Riot Fest 2021 Day 2: Amigo the Devil, Meg Myers, Radkey, Fishbone, Living Colour, Sublime with Rome, The Smashing Pumpkins + Metro Clip from the JBTV Vault
Photography by Bobby Talamine and Wesley Nott
Writing by Fiza Javid
It smells like Riot Fest season, Chicago, and after missing you at the start of the new decade, this need to rock out boiling inside us has turned all the way up to 11.
We first caught Amigo the Devil, later at the press area, but first on stage. Seeing a Amigo the Devil himself, with a name like that, as I am completely new to his music, I expected an all out metal band. I was pleasantly surprised to find the man wielding his acoustic guitar like a sword, doing a Jimmy Buffet cover of "Pina Coladas" and still very metal titles to original songs like "Another Man's Grave" and "I Hope Your Husband Dies"
This perspective is what makes Amigo the Devil truly the most original artist of today's rock age thus far. He is defying all expectations on the polished acoustic guitar player and the sound expected from a title like "I Hope Your Husband Dies". The crowds heads were swaying back and forth in peace. He truly is a comical, self proclaimed "fat Dave Grohl" with the accent and all to follow, but honestly Amigo, you don't need to be in Grohl's shadow, you are a dark-minded force of your own.
The funniest moment is that he momentarily tried to have a heavy rock riff, halted it, and said "Eh.....we can try things, right?"
Keep experimenting, we loved you.
It's impossible for me to describe Meg Myers without noting that I was speechless too.
JBTV alumni Meg Myers came out with a Wonder Woman style backdrop, a hypnotic one piece, braids and a ukulele. The ukulele matched her outfit, and I must say, I have never seen any performer make any song with a ukulele sound so piercing. Her vocals are so ephemeral and hypnotic. It borders on erotic, but settles on melancholic. I have dug everywhere for the song she opened with, and I cannot find it anywhere. However, the lyrics will stay with me for eternity, and its rare an artist can invoke that kind of encoded memory into a fan unless they have one in a million talent...and she did that with a ukulele and a mic!
The lyrics were "I'm sensitive, I'm double-edged. Feeling more than I intend....See your spirit set me free" if anyone wants to comment below and help me figure it out. Meg also gave major Alanis Morissette vibes with her vocals, but honestly this song gives Alanis a run for her money (I love you too Alanis). She also did her hit song "Sorry" which beautifully echoed throughout the festival.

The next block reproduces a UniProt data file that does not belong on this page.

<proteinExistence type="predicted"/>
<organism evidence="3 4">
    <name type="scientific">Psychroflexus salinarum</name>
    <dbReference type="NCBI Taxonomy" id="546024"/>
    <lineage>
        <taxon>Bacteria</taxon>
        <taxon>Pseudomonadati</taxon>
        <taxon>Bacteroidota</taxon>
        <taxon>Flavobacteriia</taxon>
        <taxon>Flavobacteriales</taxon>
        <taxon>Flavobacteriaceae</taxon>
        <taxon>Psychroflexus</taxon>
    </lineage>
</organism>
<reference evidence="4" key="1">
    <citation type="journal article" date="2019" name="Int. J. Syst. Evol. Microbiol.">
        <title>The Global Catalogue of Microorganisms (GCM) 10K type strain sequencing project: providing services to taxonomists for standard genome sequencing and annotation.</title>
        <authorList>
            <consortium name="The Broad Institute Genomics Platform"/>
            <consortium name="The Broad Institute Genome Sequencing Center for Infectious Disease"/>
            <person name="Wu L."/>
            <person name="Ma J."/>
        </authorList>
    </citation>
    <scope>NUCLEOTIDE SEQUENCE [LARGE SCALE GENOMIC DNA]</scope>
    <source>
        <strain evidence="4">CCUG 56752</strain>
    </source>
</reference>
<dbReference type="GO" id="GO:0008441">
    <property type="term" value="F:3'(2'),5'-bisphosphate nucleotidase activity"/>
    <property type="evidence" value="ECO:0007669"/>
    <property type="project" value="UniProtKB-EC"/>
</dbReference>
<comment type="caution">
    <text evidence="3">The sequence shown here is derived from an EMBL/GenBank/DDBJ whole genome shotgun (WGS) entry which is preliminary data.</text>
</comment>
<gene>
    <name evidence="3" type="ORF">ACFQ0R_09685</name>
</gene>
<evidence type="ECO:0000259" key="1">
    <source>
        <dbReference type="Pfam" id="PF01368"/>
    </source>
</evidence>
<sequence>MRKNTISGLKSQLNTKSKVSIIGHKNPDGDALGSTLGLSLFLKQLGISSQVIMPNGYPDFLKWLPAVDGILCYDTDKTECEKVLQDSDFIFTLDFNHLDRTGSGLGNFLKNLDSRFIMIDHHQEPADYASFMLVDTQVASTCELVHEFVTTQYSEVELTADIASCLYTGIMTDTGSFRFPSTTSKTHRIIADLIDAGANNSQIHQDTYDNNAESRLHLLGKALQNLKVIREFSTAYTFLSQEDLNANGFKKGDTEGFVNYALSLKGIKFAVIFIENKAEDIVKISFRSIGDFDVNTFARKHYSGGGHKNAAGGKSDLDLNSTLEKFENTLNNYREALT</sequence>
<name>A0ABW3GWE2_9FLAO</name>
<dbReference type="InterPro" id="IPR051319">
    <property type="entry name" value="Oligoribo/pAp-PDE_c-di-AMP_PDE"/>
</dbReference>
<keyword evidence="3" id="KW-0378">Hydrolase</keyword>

JBTV Alumni Radkey opened with "Evil Doer" and their solos and rock energy is exactly what Riot Fest fans needed. This is their second Riot Fest, and hearing them do "Dark Black Makeup" and "Underground" was such a thrill.
I had the pleasure to meet them in the press area, and they are truly wholesome, but don't let their kindness fool you into thinking they can't go all out on stage. The crowd gave them the love back and I wanted so badly to stage dive to their closing song "Romance Dawn."
Went off to Fishbone, where the rest of the day felt like major throwbacks.
While we all baked in the sun. Chicago being this hot in September is a pleasant surprise, minus the impending climate crisis of course. Fishbone started a little late, but they are groovy, energetic and timeless band that time doesn't even matter. They could have played the rest of the day and I would have been delighted. They played through "“The Reality Of My Surroundings” to commemorate its 30th anniversary, and I could not believe the reality of my surrounding this impeccable moment. From the horns to the drums and the guitar, where do we begin? The costumes? I realized that with music like theirs, they invented a time machine. They threw us right back into the 80s.
On the way to Living Colour I caught Pinegrove, who was in the middle of mentioning Democratic Socialism, with a relaxing voice midst all the chaos. He was singing "Orange" and beyond their liberal socialist views, which the band does not shy away from expressing, I appreciated this meditative musicianship coupled with the free speech. Whether you agree with them or not, they are good.
Next up was Living Colour. They got right into it as they shouted "CHICAGOLAND!"
The crowd adored them, particularly when they performed "Type Lyrics." From "Cult of Personality" to "Ignorance is Bliss" coupled with the neon suit, it was a pure show. Feeling the riffs reverberate through the crowd was pure rock therapy, making me think they should change their names from living colour to living sound.Cult of personality . Living colour, they are "The best in the world"